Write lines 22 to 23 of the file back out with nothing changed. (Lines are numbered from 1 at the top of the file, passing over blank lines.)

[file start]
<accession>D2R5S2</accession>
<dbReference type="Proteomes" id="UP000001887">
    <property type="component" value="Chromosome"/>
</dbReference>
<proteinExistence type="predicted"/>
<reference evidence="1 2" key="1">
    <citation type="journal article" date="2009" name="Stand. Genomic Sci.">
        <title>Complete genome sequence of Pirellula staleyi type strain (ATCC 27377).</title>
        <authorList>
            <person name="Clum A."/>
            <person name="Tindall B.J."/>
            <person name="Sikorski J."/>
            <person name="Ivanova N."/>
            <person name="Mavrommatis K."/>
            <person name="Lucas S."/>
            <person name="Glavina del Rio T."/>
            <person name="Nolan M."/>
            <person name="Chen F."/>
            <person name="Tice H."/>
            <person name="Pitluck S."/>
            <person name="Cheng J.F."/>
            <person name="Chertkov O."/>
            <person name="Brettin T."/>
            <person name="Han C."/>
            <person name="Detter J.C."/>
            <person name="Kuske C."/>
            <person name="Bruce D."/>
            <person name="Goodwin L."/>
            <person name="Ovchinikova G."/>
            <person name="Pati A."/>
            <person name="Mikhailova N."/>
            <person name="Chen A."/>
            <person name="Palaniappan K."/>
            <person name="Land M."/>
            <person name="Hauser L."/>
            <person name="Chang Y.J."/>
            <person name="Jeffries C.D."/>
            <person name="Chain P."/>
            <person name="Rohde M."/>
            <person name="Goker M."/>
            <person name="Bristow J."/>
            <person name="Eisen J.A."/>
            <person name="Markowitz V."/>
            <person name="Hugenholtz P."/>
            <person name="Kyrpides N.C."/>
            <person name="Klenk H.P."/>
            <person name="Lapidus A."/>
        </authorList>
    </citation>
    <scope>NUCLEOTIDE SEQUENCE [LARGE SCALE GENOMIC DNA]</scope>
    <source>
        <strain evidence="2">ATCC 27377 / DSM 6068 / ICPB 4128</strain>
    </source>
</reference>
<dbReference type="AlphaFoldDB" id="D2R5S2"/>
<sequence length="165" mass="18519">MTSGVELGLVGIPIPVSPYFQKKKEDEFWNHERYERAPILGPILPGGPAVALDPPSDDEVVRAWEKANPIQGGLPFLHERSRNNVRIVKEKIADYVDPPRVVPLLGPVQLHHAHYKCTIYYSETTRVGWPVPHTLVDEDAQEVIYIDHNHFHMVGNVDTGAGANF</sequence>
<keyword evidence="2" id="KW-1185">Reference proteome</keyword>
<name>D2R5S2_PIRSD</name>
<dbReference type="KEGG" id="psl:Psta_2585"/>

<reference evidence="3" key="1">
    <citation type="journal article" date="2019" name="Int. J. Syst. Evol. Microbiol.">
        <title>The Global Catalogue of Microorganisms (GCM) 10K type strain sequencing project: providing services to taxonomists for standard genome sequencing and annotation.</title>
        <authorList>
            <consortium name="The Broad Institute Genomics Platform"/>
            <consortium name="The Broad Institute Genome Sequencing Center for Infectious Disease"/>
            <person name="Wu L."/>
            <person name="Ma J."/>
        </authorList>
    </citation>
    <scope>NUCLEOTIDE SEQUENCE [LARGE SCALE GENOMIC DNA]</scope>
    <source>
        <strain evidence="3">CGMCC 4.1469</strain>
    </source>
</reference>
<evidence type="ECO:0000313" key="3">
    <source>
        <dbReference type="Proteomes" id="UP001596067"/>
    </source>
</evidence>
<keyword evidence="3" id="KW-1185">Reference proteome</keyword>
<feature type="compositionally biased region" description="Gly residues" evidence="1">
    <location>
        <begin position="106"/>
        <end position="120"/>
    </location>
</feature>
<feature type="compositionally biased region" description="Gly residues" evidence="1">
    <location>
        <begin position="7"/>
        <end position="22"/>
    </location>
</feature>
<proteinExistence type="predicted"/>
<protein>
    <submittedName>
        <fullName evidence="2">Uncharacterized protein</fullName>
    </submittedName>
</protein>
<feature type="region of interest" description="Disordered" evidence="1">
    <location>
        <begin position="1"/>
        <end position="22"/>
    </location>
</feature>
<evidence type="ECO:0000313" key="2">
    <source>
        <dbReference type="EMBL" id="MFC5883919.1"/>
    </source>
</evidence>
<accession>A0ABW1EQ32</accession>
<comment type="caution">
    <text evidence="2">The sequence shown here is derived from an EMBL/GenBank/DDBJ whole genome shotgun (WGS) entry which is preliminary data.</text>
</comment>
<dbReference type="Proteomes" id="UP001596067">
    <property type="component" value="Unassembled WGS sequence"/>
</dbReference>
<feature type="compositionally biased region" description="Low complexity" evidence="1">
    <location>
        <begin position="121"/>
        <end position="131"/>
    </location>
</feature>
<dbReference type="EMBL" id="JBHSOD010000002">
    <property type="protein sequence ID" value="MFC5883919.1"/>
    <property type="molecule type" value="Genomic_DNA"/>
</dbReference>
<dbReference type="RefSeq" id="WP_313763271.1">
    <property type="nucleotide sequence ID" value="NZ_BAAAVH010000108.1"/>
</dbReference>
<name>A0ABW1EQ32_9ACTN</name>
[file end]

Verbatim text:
            <person name="Chertkov O."/>
            <person name="Brettin T."/>